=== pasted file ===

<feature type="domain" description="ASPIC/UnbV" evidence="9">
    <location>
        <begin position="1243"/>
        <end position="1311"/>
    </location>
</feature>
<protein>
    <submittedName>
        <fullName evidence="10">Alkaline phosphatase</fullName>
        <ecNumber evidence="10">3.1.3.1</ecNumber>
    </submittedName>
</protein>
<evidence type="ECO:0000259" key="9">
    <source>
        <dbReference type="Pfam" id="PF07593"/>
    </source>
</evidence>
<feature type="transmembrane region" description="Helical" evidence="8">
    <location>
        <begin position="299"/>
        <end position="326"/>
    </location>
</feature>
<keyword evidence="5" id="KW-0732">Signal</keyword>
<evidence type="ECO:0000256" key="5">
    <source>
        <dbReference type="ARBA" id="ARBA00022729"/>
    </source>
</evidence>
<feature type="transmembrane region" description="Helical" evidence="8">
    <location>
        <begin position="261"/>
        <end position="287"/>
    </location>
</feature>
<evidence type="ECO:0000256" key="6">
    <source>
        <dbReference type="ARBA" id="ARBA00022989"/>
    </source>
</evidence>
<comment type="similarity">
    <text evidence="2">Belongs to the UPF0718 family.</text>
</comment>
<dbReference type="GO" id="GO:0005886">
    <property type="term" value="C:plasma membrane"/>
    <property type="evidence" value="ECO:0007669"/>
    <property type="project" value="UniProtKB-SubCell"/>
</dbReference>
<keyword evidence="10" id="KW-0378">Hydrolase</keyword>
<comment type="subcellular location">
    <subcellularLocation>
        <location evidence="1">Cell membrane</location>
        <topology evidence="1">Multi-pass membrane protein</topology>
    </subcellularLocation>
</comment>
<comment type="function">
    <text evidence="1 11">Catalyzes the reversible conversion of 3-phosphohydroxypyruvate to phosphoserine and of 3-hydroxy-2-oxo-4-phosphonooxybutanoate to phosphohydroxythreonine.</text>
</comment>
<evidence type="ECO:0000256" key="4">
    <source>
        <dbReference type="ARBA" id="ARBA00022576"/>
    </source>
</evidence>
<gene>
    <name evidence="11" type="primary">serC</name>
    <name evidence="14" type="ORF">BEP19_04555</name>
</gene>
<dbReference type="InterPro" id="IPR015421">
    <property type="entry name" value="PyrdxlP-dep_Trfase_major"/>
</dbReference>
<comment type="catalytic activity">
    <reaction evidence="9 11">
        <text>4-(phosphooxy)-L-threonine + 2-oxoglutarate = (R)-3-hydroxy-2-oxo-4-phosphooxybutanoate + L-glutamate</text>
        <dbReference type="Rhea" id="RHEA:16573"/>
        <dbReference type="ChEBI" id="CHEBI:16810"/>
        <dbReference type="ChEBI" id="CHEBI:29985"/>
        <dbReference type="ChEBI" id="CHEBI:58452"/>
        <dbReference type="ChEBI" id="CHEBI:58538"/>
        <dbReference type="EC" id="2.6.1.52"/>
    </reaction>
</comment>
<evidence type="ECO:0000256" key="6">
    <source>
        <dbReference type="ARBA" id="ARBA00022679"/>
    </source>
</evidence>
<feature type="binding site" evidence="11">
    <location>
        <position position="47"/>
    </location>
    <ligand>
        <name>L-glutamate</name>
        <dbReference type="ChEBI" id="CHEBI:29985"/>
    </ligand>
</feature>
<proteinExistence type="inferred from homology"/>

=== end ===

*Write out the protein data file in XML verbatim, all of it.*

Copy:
<feature type="domain" description="ASPIC/UnbV" evidence="9">
    <location>
        <begin position="1243"/>
        <end position="1311"/>
    </location>
</feature>
<protein>
    <submittedName>
        <fullName evidence="10">Alkaline phosphatase</fullName>
        <ecNumber evidence="10">3.1.3.1</ecNumber>
    </submittedName>
</protein>
<evidence type="ECO:0000259" key="9">
    <source>
        <dbReference type="Pfam" id="PF07593"/>
    </source>
</evidence>
<feature type="transmembrane region" description="Helical" evidence="8">
    <location>
        <begin position="299"/>
        <end position="326"/>
    </location>
</feature>
<keyword evidence="5" id="KW-0732">Signal</keyword>
<evidence type="ECO:0000256" key="5">
    <source>
        <dbReference type="ARBA" id="ARBA00022729"/>
    </source>
</evidence>
<feature type="transmembrane region" description="Helical" evidence="8">
    <location>
        <begin position="261"/>
        <end position="287"/>
    </location>
</feature>
<evidence type="ECO:0000256" key="6">
    <source>
        <dbReference type="ARBA" id="ARBA00022989"/>
    </source>
</evidence>
<comment type="similarity">
    <text evidence="2">Belongs to the UPF0718 family.</text>
</comment>
<dbReference type="GO" id="GO:0005886">
    <property type="term" value="C:plasma membrane"/>
    <property type="evidence" value="ECO:0007669"/>
    <property type="project" value="UniProtKB-SubCell"/>
</dbReference>
<keyword evidence="10" id="KW-0378">Hydrolase</keyword>
<comment type="subcellular location">
    <subcellularLocation>
        <location evidence="1">Cell membrane</location>
        <topology evidence="1">Multi-pass membrane protein</topology>
    </subcellularLocation>
</comment>
<comment type="function">
    <text evidence="1 11">Catalyzes the reversible conversion of 3-phosphohydroxypyruvate to phosphoserine and of 3-hydroxy-2-oxo-4-phosphonooxybutanoate to phosphohydroxythreonine.</text>
</comment>
<evidence type="ECO:0000256" key="4">
    <source>
        <dbReference type="ARBA" id="ARBA00022576"/>
    </source>
</evidence>
<gene>
    <name evidence="11" type="primary">serC</name>
    <name evidence="14" type="ORF">BEP19_04555</name>
</gene>
<dbReference type="InterPro" id="IPR015421">
    <property type="entry name" value="PyrdxlP-dep_Trfase_major"/>
</dbReference>
<comment type="catalytic activity">
    <reaction evidence="9 11">
        <text>4-(phosphooxy)-L-threonine + 2-oxoglutarate = (R)-3-hydroxy-2-oxo-4-phosphooxybutanoate + L-glutamate</text>
        <dbReference type="Rhea" id="RHEA:16573"/>
        <dbReference type="ChEBI" id="CHEBI:16810"/>
        <dbReference type="ChEBI" id="CHEBI:29985"/>
        <dbReference type="ChEBI" id="CHEBI:58452"/>
        <dbReference type="ChEBI" id="CHEBI:58538"/>
        <dbReference type="EC" id="2.6.1.52"/>
    </reaction>
</comment>
<evidence type="ECO:0000256" key="6">
    <source>
        <dbReference type="ARBA" id="ARBA00022679"/>
    </source>
</evidence>
<feature type="binding site" evidence="11">
    <location>
        <position position="47"/>
    </location>
    <ligand>
        <name>L-glutamate</name>
        <dbReference type="ChEBI" id="CHEBI:29985"/>
    </ligand>
</feature>
<proteinExistence type="inferred from homology"/>